15/03/2006 > 13/05/2006
Opening on 15/03/2006, from 7 pm to 9 pm
British artist JAMES HOPKINS uses eminently rational processes to create art that confounds viewers' logical expectations. He slyly transforms everyday objects, rendering them dysfunctional via slight alterations, imbuing them with the power of self-reflective commentary, converting them into altogether different items, nudging them toward an 'impossible' state that produces an astonished incredulity in those who behold them. HOPKINS' sophisticated visual illusions are engaging, but his works also hint at the epistemological uprooting that follows from the discovery that sight, our most relied-upon sense in the gallery, can be untrustworthy.
For Wasted Youth, his second show at Cosmic Galerie, JAMES HOPKINS' presents a collection of new sculptures under the common theme of recreation and excess.
As a witty introduction to the show, Echo is a work melting language et visual perception: the lettering "ECHO", displayed on a shelf reflects in a mirror. All the letters being symmetric, their reflection also reads "ECHO", as a visual and immediate definition of the word.
In the main room, Double Check displays on the same principle the word "CHECK". Through its reflection, the repetition of "CHECK" justifies the play on word in the title and invites the viewer to look at things twice.
Giving its title to the show, Wasted Youth consists of a set of shelves filled with objects and items associated with the pleasures and excesses of adolescence. In the way these items are put together, some having been cut into or peeled back, and through the positive and negative space of perspective appears the image of an oversize death head. As in Hans HOLBEIN the Younger's famous canvas The Ambassadors (1533), JAMES HOPKINS brings together two pictorial traditions from the Renaissance: on the one hand the anamorphosis – where an image is hidden in a distorted perspective; on the other hand the vanitas – a still life representing objects that symbolise the fragility and briefness of life, amongst which the human skull, and inviting the viewer to meditate on the futility of human pleasures when death is a certain end. This tridimensional memento mori ("remember you will die") is at the same time transposed in the world of an adolescent teenager and comments upon a narrative: the objects chosen are specific are the remnants of a party gone wrong where excess and self indulgence has met with consequence.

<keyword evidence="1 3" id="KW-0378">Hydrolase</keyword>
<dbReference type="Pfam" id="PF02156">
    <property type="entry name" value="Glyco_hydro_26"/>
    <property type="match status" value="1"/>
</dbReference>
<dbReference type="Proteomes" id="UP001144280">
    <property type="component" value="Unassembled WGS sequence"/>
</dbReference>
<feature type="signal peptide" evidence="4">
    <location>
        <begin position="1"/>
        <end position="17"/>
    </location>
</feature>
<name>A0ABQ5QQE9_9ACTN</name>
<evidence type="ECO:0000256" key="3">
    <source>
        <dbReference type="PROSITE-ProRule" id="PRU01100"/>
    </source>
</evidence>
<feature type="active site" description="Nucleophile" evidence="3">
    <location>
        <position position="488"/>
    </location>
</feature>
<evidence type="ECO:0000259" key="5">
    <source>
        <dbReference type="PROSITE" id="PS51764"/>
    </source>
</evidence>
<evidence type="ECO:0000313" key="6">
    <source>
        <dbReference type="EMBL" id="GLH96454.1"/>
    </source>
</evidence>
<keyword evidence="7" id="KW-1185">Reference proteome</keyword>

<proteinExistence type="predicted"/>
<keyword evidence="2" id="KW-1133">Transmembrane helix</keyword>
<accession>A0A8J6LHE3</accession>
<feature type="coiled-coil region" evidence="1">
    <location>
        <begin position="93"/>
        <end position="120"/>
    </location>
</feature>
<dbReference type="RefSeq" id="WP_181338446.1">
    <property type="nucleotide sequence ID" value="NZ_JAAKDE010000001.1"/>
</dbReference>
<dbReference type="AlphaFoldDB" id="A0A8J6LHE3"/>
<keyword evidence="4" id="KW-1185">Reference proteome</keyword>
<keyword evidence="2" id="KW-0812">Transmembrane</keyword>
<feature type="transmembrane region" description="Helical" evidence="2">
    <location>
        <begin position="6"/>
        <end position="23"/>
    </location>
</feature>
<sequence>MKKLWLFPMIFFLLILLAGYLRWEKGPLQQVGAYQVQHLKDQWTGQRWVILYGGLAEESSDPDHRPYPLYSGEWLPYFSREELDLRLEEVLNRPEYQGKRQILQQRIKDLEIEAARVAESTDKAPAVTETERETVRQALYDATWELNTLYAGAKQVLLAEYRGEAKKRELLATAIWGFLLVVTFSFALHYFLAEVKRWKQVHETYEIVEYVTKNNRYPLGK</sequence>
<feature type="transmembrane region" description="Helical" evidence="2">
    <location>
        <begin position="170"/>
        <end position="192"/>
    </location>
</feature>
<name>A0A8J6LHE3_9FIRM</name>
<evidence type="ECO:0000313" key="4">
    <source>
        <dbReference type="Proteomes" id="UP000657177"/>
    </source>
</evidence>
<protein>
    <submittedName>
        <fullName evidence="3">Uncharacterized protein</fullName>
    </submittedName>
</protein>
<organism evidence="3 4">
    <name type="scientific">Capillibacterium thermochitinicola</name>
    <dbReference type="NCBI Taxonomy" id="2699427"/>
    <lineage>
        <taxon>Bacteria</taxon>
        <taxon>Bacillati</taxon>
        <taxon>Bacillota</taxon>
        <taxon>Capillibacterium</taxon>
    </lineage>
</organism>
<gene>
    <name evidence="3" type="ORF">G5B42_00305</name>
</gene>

Also an anamorphosis, Sliding the Scale shows the artist's interest with cartoon culture. The work is a grand piano which has been distorted in order to visually encapsulate the sound and movement associated with music, as in Disney's classic Fantasia, in which inanimate objects are given life and personality.
Kicks in the Park comprises of a park bench which is kept in a fragile equilibrium by beer bottles acting as counter weight. Between triviality and erudition this work references the mischievous and destructive time spent by teenagers getting drunk in the park whilst also acknowledging balance as being one of the fundamental concerns within the tradition of sculpture, here paradoxically achieved through bottles of alcohol.
Focal Length is a spirit bottle set sideways on a wooden tripod, looking like an early type of viewing apparatus. For who looks through the neck of the bottle, a concealed series of mirrors set within it produce a kaleidoscopic view of the world outside and a strong feeling of drunkenness, as a take on Oscar WILDE's witticism about 'lying in the gutter yet looking at the stars'.
Acid Rain is a standard garden greenhouse whose mirror walls turn it into a kaleidoscopic room. The viewer's visual path is reflected into an enigmatic effect of infinity and repetition. It is a humorous fusion of the familiar image of a green house and the disturbing experience of side-show theatrics, between climate control concerns and visual cloning.
In a second room, Kyle, Kenny, Stan and Cartman applies anamorphosis to popular contemporary imagery: apparently a random composition of plastic shapes and colours, the sculpture, seen from a certain angle, turns out to be a representation of the familiar cartoon characters from the satirical animation South Park – ironic and familiar personification of a wasted youth.